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Bars and Baby Stars
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Name: NGC 7541
Description: Spiral Galaxy
Position (J2000): RA 23h 14m 43.70s Dec +04° 31' 58.45"
Constellation: Pisces
Distance: 110 million light years
Visual magnitude: 12
Angular size: 2.3 x 0.79 arcmin
Field of view: 2.65 x 1.94 arcminutes
Orientation: North is 25.9 right of vertical
Image Credit: ESA/Hubble & NASA, A. Riess et al.
Release date: January 27, 2020
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ABOUT THIS IMAGE:

The galaxy depicted in this Picture of the Week is a barred spiral known as NGC 7541, seen here as viewed by the NASA/ESA Hubble Space Telescope, in the constellation of Pisces (The Fishes). NGC 7541 was discovered by William Herschel on August 30, 1785.

A barred spiral is a galaxy with whirling, pinwheeling, spiral arms, and a bright center that is intersected by a bar of gas and stars. This bar cuts directly through the galaxy's central region, and is thought to invigorate the region somewhat, sparking activity and fuelling myriad processes that may otherwise have never occurred or have previously ground to a halt (star formation and active galactic nuclei being key examples). We think bars exist in up to two-thirds of all spiral galaxies, including our own home, the Milky Way.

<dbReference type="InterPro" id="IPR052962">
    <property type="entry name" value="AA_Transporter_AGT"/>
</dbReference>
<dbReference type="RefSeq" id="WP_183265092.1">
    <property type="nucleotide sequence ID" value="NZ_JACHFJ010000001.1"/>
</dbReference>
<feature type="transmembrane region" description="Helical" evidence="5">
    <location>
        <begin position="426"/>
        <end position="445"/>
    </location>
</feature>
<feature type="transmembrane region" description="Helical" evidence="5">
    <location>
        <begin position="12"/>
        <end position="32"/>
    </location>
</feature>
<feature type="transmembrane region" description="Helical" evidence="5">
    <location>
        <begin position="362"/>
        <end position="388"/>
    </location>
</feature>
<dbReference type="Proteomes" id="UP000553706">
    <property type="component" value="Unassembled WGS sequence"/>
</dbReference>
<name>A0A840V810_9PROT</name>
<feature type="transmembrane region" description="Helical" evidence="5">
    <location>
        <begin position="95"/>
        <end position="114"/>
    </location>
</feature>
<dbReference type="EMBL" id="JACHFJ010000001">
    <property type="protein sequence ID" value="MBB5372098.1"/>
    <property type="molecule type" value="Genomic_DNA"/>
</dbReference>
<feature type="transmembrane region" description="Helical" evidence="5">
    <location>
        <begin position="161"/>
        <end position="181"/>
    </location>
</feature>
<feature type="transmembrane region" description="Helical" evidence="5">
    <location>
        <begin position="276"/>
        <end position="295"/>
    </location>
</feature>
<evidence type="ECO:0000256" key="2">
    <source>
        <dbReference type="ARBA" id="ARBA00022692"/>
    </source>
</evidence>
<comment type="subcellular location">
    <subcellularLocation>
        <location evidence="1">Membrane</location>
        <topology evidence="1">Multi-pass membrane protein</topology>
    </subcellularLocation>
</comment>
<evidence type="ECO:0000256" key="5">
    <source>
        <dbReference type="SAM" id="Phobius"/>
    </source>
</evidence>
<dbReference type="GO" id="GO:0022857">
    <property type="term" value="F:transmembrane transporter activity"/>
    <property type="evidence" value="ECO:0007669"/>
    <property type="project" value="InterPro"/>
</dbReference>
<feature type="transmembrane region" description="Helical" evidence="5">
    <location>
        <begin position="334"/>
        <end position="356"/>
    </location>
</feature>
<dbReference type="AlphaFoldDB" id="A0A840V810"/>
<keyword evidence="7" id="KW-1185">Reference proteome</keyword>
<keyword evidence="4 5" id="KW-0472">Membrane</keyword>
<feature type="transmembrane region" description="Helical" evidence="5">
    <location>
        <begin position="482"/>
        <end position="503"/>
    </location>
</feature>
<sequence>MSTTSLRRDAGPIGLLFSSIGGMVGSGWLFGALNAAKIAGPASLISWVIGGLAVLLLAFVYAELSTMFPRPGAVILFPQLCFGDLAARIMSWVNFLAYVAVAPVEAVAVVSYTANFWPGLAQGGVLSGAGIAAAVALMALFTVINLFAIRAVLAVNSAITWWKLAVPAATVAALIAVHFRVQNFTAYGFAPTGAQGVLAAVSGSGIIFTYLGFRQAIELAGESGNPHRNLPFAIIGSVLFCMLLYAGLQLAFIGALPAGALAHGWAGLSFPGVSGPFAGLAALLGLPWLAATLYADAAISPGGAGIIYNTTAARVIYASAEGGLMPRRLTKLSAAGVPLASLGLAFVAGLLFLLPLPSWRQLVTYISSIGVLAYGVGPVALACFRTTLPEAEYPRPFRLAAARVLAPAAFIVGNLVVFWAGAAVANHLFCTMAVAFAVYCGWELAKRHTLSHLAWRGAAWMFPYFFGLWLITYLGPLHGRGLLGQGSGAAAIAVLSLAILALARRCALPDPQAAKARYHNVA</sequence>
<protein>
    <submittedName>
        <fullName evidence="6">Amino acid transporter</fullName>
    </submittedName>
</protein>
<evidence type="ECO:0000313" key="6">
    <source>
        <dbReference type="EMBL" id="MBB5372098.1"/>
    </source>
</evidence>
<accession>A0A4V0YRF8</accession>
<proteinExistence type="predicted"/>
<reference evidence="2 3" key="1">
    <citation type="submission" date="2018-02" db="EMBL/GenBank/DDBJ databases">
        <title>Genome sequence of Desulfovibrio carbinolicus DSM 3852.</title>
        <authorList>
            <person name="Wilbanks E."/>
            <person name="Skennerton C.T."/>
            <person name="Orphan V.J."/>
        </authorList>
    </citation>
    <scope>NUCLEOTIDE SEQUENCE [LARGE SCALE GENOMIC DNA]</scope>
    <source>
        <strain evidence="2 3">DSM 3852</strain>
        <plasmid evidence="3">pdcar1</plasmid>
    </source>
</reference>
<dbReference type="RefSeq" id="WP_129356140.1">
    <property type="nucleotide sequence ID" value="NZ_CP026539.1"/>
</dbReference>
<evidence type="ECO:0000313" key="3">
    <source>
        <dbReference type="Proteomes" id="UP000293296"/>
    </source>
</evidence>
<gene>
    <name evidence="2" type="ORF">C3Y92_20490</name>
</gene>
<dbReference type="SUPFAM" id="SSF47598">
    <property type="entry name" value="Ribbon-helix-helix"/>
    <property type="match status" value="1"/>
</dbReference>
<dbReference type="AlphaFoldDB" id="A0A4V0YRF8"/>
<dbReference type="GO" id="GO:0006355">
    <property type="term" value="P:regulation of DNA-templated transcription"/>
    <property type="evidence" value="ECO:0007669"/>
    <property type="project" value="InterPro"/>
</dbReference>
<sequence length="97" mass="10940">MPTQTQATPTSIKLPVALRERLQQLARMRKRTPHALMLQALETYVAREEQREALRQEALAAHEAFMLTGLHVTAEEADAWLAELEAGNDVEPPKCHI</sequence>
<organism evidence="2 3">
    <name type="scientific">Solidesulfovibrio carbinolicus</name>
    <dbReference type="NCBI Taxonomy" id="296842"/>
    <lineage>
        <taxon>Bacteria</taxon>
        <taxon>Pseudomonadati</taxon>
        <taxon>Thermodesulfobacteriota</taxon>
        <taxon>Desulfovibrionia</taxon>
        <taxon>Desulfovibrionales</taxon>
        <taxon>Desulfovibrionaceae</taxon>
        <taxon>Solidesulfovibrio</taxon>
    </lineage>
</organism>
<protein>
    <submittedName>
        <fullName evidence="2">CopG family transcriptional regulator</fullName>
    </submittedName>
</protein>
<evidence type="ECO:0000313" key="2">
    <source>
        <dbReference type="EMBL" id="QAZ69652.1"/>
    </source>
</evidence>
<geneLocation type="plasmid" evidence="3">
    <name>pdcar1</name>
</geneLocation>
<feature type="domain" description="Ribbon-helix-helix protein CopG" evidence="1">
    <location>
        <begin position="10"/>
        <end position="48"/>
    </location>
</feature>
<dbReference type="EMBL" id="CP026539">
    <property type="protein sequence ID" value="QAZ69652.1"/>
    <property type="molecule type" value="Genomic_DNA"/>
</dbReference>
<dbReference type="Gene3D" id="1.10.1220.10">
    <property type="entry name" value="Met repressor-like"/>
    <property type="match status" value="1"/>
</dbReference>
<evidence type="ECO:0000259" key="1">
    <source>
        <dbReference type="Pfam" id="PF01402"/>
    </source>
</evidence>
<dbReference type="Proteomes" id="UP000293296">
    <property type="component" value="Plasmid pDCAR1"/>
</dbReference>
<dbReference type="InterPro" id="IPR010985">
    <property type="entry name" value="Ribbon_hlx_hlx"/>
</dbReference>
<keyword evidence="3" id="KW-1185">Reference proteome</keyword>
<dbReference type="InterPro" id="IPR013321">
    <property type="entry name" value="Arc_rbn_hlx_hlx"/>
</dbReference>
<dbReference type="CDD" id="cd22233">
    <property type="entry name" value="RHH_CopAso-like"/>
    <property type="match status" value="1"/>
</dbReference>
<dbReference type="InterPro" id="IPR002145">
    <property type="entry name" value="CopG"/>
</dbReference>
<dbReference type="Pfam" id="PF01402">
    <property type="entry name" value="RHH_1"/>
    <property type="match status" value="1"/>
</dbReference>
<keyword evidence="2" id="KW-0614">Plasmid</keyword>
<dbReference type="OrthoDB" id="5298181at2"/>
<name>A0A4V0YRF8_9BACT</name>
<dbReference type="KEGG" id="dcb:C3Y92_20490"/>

NGC 7541 is actually observed to have a higher-than-usual star formation rate, adding weight to the theory that spiral bars act as stellar nurseries, corralling and funneling inwards the material and fuel needed to create and nurture new baby stars. Along with its nearby companion NGC 7537, the galaxy makes up a pair of galaxies located about 110 million light-years away from us.